Bob is a service technician who is well trained and nationally certified. However, he sometimes suffers from the same confusion that all technicians occasionally do - the facts that he gathers may or may not point to the obvious cause of the problem or the best solution. But Bob has something that no one else has. He recalls his long-time HVACR mentor and imagines him accompanying him as “Btu Buddy,” someone who reminds him to take time to stop and think before rushing to judgment, helping keep him on the right track, even with facts that are confusing.

Btu Buddy and Bob met for lunch and Bob had a question about the last service call yesterday: “You said that we had some unfinished business about the service call yesterday, yet you said that the call was complete. What did you mean?” (See “Btu Buddy 56: A Smelly Gas Furnace,” Nov. 19, 2007 issue.)

Btu Buddy then explained, “You did a good job replacing the single-wall flue pipe with double-wall pipe on that horizontal gas furnace. Any time a vent passes through an unconditioned space, double-wall vent must be used for proper venting. You got the system up to code level. The thing you didn’t do is examine the chimney to see if it was good to vent into.”

Bob asked, “What do you mean by that? It was a chimney.”

Btu Buddy responded, “I looked at the chimney and it was good for venting. What I wanted you to do was examine it and tell me that it was good.”

Figure 1. The combustion gas has a lot of moisture in it. The moisture is slightly acid. When combined with the soot in an old chimney, there is enough acid to attack the mortar between the bricks and break it down. (Figures are from Practical Heating Technology by William Johnson, published by Thomson Delmar Learning.) (Click on the image for an enlarged view.)

Bob then asked, “What is the difference?”

Btu Buddy explained, “Some older chimneys are just masonry, brick, or concrete blocks with no lining. These chimneys will deteriorate over time and actually can fall over.”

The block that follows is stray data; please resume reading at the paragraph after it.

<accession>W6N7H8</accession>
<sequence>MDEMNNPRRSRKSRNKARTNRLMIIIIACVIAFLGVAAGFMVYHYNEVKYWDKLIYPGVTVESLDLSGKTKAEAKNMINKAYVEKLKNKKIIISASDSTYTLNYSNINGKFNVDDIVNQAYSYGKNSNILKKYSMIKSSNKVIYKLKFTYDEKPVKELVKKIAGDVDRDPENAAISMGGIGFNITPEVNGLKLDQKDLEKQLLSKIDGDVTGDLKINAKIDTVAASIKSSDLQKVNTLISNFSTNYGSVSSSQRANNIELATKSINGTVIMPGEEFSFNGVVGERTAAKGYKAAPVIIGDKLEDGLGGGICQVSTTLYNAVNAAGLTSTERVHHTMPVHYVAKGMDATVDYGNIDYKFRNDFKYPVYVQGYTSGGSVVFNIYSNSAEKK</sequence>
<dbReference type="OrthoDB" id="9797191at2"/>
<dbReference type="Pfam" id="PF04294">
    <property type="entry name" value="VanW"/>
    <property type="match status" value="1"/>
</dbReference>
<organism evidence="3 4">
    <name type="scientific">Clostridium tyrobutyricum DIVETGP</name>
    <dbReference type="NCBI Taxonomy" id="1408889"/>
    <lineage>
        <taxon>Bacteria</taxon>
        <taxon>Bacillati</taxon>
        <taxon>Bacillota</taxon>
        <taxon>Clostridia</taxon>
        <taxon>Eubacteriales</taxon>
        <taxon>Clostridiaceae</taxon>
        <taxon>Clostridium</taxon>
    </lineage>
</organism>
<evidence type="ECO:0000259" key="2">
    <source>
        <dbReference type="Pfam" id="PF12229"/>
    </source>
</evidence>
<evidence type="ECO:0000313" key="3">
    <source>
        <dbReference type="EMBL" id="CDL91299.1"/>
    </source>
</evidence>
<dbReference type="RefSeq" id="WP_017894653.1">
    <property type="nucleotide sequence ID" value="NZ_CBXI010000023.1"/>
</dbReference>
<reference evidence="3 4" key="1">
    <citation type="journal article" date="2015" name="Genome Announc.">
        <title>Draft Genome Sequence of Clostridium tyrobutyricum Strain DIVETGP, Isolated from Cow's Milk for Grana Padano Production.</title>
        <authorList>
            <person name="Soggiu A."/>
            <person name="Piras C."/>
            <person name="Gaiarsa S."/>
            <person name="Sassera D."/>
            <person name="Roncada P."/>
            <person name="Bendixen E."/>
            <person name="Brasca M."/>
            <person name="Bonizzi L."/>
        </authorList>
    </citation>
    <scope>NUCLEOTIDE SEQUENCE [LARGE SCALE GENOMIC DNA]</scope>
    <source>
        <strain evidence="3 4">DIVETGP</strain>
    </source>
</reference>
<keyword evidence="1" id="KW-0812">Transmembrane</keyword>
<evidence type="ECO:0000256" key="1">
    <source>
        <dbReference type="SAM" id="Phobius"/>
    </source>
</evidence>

“How in the world can that happen?” asked Bob.

“These older chimneys were likely used for coal and wood and have a coating of soot from the past. These chimneys are very slow to warm up and there is a lot of condensate formed until they get hot,” said Btu Buddy. “This condensate, as we mentioned before, is slightly acid and will work with the old soot and actually eat the mortar out from between the brick (Figure 1). Chimneys that are being built today have a ceramic liner with a glaze on it much like the glaze on a coffee cup. If there is condensate, the glaze can take the mild acid. The liner is not completely against the brick, so there is a dead air space between the brick or block and the liner that acts as an insulator. Only the liner has to get hot for the flue gases to rise. You can back away from the house and see the liner protruding above the chimney when the chimney is lined. It is light brown or red (Figure 2).”

Figure 2. This chimney has a ceramic liner in it that will not deteriorate with moisture. There is an air space between the liner and the brick that acts as an insulator so the flue gets up to temperature faster. (Click on the image for an enlarged view.)

Bob then asked, “What would happen if the chimney were the only way to vent a furnace and it was the type that you are not supposed to use for a vent? Would you just use it anyway?”

Btu Buddy answered, “There is oftentimes an alternative. Some chimneys can be lined with a stainless steel liner. It is worked down the chimney and connected to the flue from the furnace. This is not a simple installation. It is one for the experts that do this kind of work (Figure 3).”